Tuesday, February 7, 2017

The Media, especially TV is a powerful agent of socialization.


Here is the group activity that we are working on today.  Please read the post below and answer the questions on your discussion sheet as a group.

By watching the documentary Consuming Kids and doing the The Un-TV experiment, I hope you became more aware of how the media impacts you.

Part I. First, discuss the Consuming Kids video.  Hopefully, the Consuming Kids video helped illustrate the socialization messages that TV has for us and the reality that it is more like a two-faced back stabber than a friend. Below is the trailer for Consuming Kids. But you can see the whole video by clicking here and logging into mediacast, or in parts at youtube and find more info on the Media Ed website.
video
Part II. The Un-TV experiment.  Hopefully you were really able to experience this experiment. If you did, you may have noticed the mindless trance that TV creates. You may also have seen that TV is in its essence quite boring and so it uses technical events as well as tv's own message that you should believe it is entertaining and exciting. Regarding the news on television, it is really one more entertainment program that presents itself as news. Very little of the news is actual news (in the sense that it is information that you need to know). See this post about headlines that you won't see in the news. Furthermore, the news is there to give you a sense that it is important. Here is a video making fun of the typical news magazine story. Isn't that funny? How true is that? Another one that is pretty funny, though politically charged is comedian Lewis Black's critique of Glenn Beck.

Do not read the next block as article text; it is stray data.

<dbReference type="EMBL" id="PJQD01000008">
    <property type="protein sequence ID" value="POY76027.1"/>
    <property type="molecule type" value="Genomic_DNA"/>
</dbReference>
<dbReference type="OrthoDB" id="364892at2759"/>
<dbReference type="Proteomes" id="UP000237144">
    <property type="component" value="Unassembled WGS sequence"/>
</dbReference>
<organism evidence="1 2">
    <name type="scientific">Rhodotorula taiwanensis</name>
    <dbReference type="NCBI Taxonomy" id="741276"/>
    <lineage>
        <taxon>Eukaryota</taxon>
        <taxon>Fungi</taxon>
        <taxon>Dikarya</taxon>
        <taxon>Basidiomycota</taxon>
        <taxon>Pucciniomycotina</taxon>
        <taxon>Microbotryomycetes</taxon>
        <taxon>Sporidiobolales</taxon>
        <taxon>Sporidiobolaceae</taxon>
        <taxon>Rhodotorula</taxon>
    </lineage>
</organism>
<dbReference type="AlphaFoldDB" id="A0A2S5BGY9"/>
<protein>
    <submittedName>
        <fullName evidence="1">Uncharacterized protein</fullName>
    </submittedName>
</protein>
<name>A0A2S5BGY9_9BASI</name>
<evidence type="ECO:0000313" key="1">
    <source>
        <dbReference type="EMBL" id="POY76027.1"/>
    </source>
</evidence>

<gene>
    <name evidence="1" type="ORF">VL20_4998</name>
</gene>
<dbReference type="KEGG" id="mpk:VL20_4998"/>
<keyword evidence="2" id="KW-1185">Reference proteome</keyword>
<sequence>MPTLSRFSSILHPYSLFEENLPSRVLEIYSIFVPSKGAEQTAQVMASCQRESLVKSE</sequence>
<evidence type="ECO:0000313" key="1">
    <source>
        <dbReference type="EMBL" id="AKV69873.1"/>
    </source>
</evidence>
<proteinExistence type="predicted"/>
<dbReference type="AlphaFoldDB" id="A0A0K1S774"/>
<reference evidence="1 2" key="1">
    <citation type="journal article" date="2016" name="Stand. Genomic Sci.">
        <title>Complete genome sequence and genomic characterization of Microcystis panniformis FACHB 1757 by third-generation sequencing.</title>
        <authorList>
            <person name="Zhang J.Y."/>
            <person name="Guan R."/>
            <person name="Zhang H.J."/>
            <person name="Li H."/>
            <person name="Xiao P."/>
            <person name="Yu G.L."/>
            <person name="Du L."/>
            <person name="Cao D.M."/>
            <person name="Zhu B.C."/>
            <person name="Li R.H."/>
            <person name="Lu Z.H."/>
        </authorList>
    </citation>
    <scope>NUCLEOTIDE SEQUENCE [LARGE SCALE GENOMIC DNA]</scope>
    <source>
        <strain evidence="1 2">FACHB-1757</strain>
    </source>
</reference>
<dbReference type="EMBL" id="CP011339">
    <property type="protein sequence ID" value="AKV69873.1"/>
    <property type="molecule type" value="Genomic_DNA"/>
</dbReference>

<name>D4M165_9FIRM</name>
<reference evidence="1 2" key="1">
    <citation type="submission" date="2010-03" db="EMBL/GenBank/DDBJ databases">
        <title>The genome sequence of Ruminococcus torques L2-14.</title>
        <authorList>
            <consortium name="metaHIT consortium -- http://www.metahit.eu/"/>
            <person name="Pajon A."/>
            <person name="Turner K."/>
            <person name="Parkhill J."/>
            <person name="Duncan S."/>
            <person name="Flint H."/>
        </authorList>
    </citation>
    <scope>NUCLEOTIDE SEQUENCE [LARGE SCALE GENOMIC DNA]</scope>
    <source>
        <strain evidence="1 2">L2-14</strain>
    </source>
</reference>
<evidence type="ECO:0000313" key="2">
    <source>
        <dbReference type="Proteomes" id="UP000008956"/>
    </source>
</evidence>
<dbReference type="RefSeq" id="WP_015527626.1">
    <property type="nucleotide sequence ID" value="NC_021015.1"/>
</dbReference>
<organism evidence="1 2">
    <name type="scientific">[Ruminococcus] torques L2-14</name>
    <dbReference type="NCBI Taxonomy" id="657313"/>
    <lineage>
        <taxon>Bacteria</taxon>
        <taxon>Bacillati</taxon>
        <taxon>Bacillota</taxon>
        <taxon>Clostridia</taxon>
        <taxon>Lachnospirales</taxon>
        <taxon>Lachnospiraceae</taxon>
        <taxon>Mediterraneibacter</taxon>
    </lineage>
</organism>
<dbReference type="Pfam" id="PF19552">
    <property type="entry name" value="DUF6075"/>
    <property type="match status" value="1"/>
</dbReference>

Besides the "news" TV is interspersed with a message to you to be a consumer and a conformer.  It is also produced so that as a viewer you don't question what you are doing, certainly not while you are watching the TV.  The TV is in many ways like a good friend of ours waiting for us in our living room. It's there with us giving us the feeling that we are connected and engaged to society, when the reality is exactly the opposite.

Part III.  Quizzes.  And if you are skeptical that you have been socialized by the media, try playing one of the corporate logo games here. See how much you have been influenced.  Or try this quiz of tv show theme songs.Or this quiz from sporcle for commercial jingles.  Or this commercial jingle quiz from business insider.  What is interesting to me is that none of us ever consciously tried to learn the logos or the theme songs and jingles, but we know so many of them.  TV influences us without us realizing it.

Part IV. FIJI.  Even more evidence of the powerful force the TV has on us comes from the small Pacific island of Fiji. Ann Becker studied Fijian norms before the island was able to get satellite TV. After getting satellite TV, in a very short time period, just a few years, the island had reversed its norms and was now experiencing the body dysmorphic disorders of the United States. Here is one summary from Harvard. And Here is one from the NY Times. Here is an excerpt:
'You've gained weight'' is a traditional compliment in Fiji, anthropologists say. In accordance with traditional culture in the South Pacific nation, dinner guests are expected to eat as much as possible. A robust, nicely rounded body is the norm for men and women. ''Skinny legs'' is a major insult. And ''going thin,'' the Fijian term for losing a noticeable amount of weight, is considered a worrisome condition. But all that may be changing, now that Heather Locklear has arrived. Just a few years after the introduction of television to a province of Fiji's main island, Viti Levu, eating disorders -- once virtually unheard of there -- are on the rise among girls, according to a study presented yesterday at the American Psychiatric Association meetings in Washington. Young girls dream of looking not like their mothers and aunts, but like the slender stars of ''Melrose Place'' and ''Beverly Hills 90210.'' ''I'm very heavy,'' one Fijian adolescent lamented during an interview with researchers led by Dr. Anne E. Becker, director of research at the Harvard Eating Disorders Center of Harvard Medical School, who investigated shifts in body image and eating practices in Fiji over a three-year period.
Here is a poster called "What are you missing?" from Media Ed.

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